When studies are designed to make sure that both groups are doing the same amount of total workload (sets x reps), muscle growth results are often similar. A similar occurrence can occur in protein powder and whey protein supplementation studies, in which one group consumes a whey protein isolate or whey protein concentrate after exercise gains more muscle. Was it because the group consuming the protein supplement after exercise caused more muscle growth? It could be that the protein supplement group consumed more total protein per day than the control or experimental group, which resulted in greater muscle growth.
ARTICLE OVERVIEW OF WELL DESIGNED RESEARCH STUDY
A well designed research study allow for similar exercise comparison with respect to volume.
A well-designed applied research studies allow for similar protein intakes when comparing the effects of a protein supplement.
IS IT THE TRAINING PRINCIPLE OR THE EXERCISE VOLUME?
It is common to see conflicting research studies regarding a specific training principle for building lean muscle. For example, a recent study on dropsets found greater increases in muscle hypertrophy in a specific thigh region than in the traditional training group. Adding drop sets can promote muscle growth, but if you examine the study, there were some key findings on why dropsets may have resulted in greater muscle growth.
Drop sets or running the rack is a method in which a person lifts a weight and, after fatigue, drops the weight and performs another set. Drop sets are a great way to fatigue working muscles, get great muscle pump (i.e., pump training), increase blood flow to a muscle, and add resistance exercise volume.
Examples of Unequal Exercise Volume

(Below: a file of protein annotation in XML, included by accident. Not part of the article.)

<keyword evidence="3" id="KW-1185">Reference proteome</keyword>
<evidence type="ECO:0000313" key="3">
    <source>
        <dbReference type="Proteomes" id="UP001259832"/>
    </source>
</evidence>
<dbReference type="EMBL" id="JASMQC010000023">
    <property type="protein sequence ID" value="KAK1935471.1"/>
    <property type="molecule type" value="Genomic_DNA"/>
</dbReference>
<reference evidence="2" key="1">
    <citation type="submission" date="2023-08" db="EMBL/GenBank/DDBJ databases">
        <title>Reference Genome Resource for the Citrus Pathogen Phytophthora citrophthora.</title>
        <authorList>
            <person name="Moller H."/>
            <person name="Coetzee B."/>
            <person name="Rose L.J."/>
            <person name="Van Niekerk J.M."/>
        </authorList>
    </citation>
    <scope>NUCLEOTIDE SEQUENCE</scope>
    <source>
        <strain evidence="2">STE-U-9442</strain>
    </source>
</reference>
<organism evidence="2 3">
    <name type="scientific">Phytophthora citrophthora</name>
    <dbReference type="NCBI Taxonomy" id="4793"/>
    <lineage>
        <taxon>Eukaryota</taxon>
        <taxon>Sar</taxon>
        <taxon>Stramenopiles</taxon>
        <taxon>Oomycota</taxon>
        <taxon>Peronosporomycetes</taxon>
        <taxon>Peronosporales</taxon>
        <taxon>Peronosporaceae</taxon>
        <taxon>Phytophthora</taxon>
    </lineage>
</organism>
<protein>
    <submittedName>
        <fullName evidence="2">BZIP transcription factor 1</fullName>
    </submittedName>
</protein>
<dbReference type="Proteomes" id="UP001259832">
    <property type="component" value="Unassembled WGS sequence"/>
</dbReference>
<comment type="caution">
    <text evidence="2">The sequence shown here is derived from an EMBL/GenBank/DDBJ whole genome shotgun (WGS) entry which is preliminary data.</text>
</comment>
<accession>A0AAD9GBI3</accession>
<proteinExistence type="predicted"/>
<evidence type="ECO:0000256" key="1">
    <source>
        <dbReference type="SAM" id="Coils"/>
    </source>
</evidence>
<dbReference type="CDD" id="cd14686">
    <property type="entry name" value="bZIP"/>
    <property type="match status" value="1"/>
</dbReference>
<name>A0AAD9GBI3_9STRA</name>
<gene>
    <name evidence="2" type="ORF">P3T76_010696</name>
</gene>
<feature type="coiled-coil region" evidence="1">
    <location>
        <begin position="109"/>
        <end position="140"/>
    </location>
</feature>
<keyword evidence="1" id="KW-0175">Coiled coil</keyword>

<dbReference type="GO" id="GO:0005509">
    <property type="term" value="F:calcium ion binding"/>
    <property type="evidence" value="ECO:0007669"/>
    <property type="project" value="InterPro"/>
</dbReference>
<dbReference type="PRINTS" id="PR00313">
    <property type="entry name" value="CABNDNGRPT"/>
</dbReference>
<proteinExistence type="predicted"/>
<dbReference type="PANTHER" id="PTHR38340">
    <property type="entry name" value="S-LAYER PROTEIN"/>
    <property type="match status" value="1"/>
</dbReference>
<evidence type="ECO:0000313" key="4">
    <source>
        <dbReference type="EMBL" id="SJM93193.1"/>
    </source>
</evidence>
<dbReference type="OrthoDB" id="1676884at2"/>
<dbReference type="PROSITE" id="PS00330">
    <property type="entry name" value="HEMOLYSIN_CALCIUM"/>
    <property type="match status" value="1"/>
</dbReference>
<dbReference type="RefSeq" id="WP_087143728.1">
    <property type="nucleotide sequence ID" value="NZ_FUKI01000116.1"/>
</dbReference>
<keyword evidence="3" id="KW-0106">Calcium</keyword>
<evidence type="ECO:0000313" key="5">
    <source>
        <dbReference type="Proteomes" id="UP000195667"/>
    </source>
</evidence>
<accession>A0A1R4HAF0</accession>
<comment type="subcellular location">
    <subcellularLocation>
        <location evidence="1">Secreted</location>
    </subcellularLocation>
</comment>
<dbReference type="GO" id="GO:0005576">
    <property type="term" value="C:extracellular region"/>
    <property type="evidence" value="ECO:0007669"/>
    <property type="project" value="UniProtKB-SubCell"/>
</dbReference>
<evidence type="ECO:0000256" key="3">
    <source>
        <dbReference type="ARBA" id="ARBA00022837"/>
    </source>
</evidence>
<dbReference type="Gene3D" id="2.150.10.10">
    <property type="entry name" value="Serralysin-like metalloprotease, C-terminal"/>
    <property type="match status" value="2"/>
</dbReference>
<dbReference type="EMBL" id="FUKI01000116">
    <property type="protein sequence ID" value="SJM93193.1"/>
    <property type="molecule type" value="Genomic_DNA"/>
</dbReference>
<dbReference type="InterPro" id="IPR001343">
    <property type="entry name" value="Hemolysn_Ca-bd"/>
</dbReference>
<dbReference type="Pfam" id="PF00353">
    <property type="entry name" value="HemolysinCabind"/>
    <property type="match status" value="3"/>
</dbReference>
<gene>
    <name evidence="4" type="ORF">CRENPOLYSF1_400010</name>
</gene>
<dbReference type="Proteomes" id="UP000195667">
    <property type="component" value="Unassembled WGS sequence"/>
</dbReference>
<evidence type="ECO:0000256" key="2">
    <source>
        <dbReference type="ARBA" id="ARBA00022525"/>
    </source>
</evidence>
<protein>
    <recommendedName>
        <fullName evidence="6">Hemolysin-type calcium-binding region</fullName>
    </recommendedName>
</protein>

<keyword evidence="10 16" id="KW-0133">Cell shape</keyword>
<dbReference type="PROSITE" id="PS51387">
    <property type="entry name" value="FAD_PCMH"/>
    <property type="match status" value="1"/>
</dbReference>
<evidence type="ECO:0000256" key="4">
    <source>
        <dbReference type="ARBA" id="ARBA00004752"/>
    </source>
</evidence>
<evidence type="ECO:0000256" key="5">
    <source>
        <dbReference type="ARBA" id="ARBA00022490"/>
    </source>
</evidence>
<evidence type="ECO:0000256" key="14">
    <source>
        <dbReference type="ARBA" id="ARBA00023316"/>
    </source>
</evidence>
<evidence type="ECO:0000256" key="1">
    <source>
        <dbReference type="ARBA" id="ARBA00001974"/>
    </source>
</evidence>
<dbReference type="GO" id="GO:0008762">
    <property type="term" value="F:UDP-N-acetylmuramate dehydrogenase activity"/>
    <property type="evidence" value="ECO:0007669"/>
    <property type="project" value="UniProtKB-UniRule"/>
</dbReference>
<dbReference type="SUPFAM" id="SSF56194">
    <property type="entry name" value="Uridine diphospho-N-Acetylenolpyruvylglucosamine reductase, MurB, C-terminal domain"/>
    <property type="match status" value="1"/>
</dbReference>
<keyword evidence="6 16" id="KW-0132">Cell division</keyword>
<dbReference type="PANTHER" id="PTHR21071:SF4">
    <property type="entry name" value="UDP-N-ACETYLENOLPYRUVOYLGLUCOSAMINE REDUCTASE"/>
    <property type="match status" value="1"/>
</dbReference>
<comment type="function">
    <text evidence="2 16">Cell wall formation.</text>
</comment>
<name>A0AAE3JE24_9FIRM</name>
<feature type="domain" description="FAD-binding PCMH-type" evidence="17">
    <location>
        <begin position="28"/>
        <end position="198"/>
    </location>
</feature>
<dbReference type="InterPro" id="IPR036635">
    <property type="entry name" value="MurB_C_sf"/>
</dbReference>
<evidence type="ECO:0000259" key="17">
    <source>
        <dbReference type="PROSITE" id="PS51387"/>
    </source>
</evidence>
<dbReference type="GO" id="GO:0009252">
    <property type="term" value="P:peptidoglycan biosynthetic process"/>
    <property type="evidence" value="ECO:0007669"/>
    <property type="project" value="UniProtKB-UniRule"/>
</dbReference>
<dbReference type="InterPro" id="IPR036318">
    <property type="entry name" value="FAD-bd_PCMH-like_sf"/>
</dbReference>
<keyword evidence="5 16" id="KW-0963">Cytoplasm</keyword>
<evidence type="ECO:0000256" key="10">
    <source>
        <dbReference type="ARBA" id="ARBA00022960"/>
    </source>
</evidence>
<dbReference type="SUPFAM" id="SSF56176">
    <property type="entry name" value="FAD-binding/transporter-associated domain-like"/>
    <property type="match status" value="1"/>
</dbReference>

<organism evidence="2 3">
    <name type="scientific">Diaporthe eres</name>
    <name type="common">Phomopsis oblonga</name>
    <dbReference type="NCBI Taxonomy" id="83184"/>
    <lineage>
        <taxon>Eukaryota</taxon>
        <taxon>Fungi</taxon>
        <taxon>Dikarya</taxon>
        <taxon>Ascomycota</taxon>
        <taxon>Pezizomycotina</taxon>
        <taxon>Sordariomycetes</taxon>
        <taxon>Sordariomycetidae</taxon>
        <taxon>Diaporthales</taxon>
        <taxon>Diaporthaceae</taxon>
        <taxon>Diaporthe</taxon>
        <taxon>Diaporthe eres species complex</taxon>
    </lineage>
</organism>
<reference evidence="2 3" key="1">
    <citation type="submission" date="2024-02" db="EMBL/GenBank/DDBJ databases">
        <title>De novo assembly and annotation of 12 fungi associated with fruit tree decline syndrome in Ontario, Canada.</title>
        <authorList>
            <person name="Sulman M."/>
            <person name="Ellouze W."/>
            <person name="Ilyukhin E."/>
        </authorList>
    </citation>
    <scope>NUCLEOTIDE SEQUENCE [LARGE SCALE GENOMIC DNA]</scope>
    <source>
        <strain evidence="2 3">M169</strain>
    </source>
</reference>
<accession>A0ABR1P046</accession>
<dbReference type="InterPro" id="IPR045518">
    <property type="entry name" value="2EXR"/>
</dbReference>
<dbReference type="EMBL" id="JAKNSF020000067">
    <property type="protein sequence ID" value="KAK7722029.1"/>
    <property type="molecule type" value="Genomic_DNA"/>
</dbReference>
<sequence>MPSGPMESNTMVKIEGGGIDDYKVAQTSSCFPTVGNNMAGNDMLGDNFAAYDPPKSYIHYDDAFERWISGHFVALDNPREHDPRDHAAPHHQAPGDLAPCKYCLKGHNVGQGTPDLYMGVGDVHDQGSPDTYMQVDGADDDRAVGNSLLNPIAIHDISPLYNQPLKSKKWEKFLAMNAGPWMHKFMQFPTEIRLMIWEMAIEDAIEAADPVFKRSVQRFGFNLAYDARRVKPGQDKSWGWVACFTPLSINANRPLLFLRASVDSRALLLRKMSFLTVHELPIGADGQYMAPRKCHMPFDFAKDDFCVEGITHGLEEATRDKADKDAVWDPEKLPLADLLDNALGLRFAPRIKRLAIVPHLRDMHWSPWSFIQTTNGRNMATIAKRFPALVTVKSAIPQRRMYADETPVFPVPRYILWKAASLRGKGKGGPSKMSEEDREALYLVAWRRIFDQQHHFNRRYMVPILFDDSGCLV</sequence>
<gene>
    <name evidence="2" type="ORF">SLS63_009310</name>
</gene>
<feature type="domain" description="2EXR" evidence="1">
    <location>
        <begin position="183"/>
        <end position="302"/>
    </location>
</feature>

For example, if you are training on a leg extension machine, a lifter would train to failure, reduce the weight, and perform another set. Drop sets add volume for an exercising muscle group. Increasing blood flow results in greater expansion of the blood vessels, and an increase in nitric oxide can increase blood flow and nutrients to muscle cells and possibly increase muscle size.
The resistance training study lasted eight weeks, with the drop set protocol comprising a 5RM load to failure, reducing the load by 20% to failure again, then reducing the load by 10-15% to failure. The traditional strength protocol comprised 15RM to failure. At the end of eight weeks, although both had similar increases in leg muscle mass, drop sets resulted in a superior increase in the rectus femoris (front middle region of the thigh).
Upon analysis of the training volume, the drop set group resulted in a higher training volume. The greater exercise volume (i,e, high volume) with dropsets was suggested to enhance hypertrophy of the targeted rectus femoris compared to the traditional strength training group. More than likely, if the traditional group (i.e., control group) had done more sets to equal the training volume of the dropset group, increases in the muscle size would have been similar.
IS IT THE SPECIFIC EXERCISE PRINCIPLE OR MORE VOLUME DRIVING MUSCLE HYPERTROPHY?
Researchers do their best to standardize protocols when designing a well designed research study, but these issues sometimes happen. Sometimes research studies comparing the effects of two different resistance exercise protocols for muscle growth are unequal, and the sets or total workload for two workouts are different so that one group is doing more exercise.
The subjects did not gain muscle because they used some magic training principle. They grew more muscle because they did more muscle contractions during the exercise, resulting in greater muscle tension and muscle growth (i.e., muscle tissue hypertrophy). In the study mentioned above, the researchers suggested that the greater increase in rectus femoris growth was because of greater workout volume.